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3 of 3 people found the following review helpful
5.0 out of 5 stars Rich of knowledge and a great read, 17 Mar 2011
This review is from: The End of Belonging: Untold stories of leaving home and the psychology of global relocation (Paperback)
This is one of the most inspiring books I have ever read. Somehow I have a feeling that this book is a milestone in exploring the issue of home and its role in life, it will become a real phenomenon.

Being a migrant myself and meeting/ working with other expats, I often thought of migration experience as something very complex in our minds, something that was there, everywhere, but too diffuse to catch and summarize through words. This author has managed. Wow.

I fully recommend to every professional working with expats, migrants, returnees; but also if you are living your own migration experience or you are just interested in the issue. You will remember this book.
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1 of 1 people found the following review helpful
5.0 out of 5 stars Haunting and Provocative, 5 Mar 2012
This review is from: The End of Belonging: Untold stories of leaving home and the psychology of global relocation (Paperback)
It would be challenging for anyone to read this book without asking some original questions of themselves, and possibly finding some surprising answers, so for those of us interested in existential philosophy or psychotherapy, personally or professionally, it is a good read.

Reminiscent of Heidegger's interest in phenomenology, `To the things themselves!' (Being and Time,1962: 50) reading this book shone a light onto a particular aspect of our existence which seems to underpin all lives but often lies quietly hidden and undiscovered.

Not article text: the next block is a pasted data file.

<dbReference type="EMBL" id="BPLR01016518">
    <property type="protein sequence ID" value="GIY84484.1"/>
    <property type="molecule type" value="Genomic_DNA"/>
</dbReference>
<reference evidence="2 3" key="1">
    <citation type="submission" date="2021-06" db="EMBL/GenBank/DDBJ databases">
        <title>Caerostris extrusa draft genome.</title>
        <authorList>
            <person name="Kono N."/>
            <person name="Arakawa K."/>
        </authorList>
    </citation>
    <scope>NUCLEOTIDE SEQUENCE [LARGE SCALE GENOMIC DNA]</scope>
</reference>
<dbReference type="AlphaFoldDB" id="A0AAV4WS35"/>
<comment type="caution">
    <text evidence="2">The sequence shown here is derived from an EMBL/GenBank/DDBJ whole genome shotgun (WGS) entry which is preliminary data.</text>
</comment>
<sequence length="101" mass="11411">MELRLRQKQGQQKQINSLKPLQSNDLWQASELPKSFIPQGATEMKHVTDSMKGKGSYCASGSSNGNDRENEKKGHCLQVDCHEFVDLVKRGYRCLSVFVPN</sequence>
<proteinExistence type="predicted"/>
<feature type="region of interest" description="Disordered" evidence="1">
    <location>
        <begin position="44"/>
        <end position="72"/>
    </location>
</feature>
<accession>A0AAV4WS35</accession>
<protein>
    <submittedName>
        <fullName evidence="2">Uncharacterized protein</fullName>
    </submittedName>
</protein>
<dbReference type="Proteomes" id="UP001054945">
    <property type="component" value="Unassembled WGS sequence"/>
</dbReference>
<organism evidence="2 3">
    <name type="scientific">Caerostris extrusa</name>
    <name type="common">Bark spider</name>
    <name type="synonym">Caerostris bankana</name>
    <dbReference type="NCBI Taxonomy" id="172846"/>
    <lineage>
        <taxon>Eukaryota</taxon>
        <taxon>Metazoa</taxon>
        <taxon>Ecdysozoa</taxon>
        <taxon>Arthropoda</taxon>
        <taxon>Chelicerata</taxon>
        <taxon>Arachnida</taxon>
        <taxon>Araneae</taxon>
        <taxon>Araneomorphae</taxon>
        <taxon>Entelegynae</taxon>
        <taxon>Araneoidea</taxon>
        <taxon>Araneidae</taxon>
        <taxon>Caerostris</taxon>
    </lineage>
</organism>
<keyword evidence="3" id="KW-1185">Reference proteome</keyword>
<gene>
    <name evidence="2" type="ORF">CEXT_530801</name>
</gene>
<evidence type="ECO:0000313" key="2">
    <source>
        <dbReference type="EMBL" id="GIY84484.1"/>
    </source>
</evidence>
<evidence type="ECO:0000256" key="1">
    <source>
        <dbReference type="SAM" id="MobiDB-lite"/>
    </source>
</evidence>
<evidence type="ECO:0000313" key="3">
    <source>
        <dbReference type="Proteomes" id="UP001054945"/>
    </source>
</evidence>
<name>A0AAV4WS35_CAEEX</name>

Dr Madison's writing is unique and original within the context of psychological literature in that, for me, it had the ability to bring vividly and immediately alive so many dormant memories in an almost Proustian manner; it surprised, resonated and then I often felt the visceral pain of recognition long buried. That description is meant to signify a `highly recommended' reading label!!
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1 of 1 people found the following review helpful
5.0 out of 5 stars The End of Belonging, 18 April 2011
This review is from: The End of Belonging: Untold stories of leaving home and the psychology of global relocation (Paperback)
This book explained my long lasting question.

For the last 8 years since I began working abroad, whenever I went back to the country where I was born and lived most of my life, I felt I did not belong there any longer, except in a superficial way. Although I went along with all sorts of institutional routines because I felt I had to, something private in me resisted that I belong there. In return, my country would not want me to claim otherwise. It seems like there is a mutual agreed distance that seems to suit both of us.

I have envied many friends who had lived in the same place all their lives, or who had done well in accepted ways, or who truly belonged. Over a pint of beer or diner table, when I attempted to explain the depth of the loss, no one even my closest childhood friends could understand. I felt more lost and alone at home than in the most foreign and unfamiliar places.

What happened to me? Where do I belong? Have I lost my home?

The closest explanation I could get was to cut and paste of quotes from people who happened to be my colleagues or acquaintances of the exile, the expatriate and the émigré from numerous parties. However, the question still remains unanswered.

Is it because I am genuinely different, objectively an outsider, or because I am temporarily a loner, or I am personally more attracted to maybe little more income and exotic life?

This is a big question and a personal one, and I do not want to share my answers. However, I can say that after having finished this book, I had better answer to the question and I understand that I will never belong there again because I can never again be myself there.

The End of Belonging. Untold Stories of leaving home and the psychology of global relocation
The End of Belonging
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